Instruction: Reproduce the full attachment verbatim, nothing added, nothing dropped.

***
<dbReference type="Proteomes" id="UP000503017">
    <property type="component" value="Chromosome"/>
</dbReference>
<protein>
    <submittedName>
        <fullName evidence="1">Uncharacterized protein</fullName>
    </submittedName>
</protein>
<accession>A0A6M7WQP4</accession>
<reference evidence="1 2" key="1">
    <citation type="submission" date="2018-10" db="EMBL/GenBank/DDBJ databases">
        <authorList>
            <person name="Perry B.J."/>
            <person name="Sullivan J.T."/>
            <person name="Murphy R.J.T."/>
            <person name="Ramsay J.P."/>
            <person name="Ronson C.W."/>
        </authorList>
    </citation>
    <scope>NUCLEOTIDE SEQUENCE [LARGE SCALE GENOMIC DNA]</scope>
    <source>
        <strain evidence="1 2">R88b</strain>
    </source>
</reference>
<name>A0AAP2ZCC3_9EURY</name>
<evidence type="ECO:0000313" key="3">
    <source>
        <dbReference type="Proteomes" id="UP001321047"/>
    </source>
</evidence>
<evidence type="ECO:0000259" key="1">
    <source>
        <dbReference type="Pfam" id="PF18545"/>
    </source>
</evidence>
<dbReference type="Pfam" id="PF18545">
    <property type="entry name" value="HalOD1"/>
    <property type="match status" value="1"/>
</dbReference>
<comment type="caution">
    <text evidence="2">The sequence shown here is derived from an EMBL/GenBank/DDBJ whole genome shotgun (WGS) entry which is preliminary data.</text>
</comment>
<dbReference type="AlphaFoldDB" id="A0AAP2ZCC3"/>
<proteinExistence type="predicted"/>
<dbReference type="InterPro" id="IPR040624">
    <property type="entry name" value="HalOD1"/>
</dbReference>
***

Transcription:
<dbReference type="Proteomes" id="UP000503017">
    <property type="component" value="Chromosome"/>
</dbReference>
<protein>
    <submittedName>
        <fullName evidence="1">Uncharacterized protein</fullName>
    </submittedName>
</protein>
<accession>A0A6M7WQP4</accession>
<reference evidence="1 2" key="1">
    <citation type="submission" date="2018-10" db="EMBL/GenBank/DDBJ databases">
        <authorList>
            <person name="Perry B.J."/>
            <person name="Sullivan J.T."/>
            <person name="Murphy R.J.T."/>
            <person name="Ramsay J.P."/>
            <person name="Ronson C.W."/>
        </authorList>
    </citation>
    <scope>NUCLEOTIDE SEQUENCE [LARGE SCALE GENOMIC DNA]</scope>
    <source>
        <strain evidence="1 2">R88b</strain>
    </source>
</reference>
<name>A0AAP2ZCC3_9EURY</name>
<evidence type="ECO:0000313" key="3">
    <source>
        <dbReference type="Proteomes" id="UP001321047"/>
    </source>
</evidence>
<evidence type="ECO:0000259" key="1">
    <source>
        <dbReference type="Pfam" id="PF18545"/>
    </source>
</evidence>
<dbReference type="Pfam" id="PF18545">
    <property type="entry name" value="HalOD1"/>
    <property type="match status" value="1"/>
</dbReference>
<comment type="caution">
    <text evidence="2">The sequence shown here is derived from an EMBL/GenBank/DDBJ whole genome shotgun (WGS) entry which is preliminary data.</text>
</comment>
<dbReference type="AlphaFoldDB" id="A0AAP2ZCC3"/>
<proteinExistence type="predicted"/>
<dbReference type="InterPro" id="IPR040624">
    <property type="entry name" value="HalOD1"/>
</dbReference>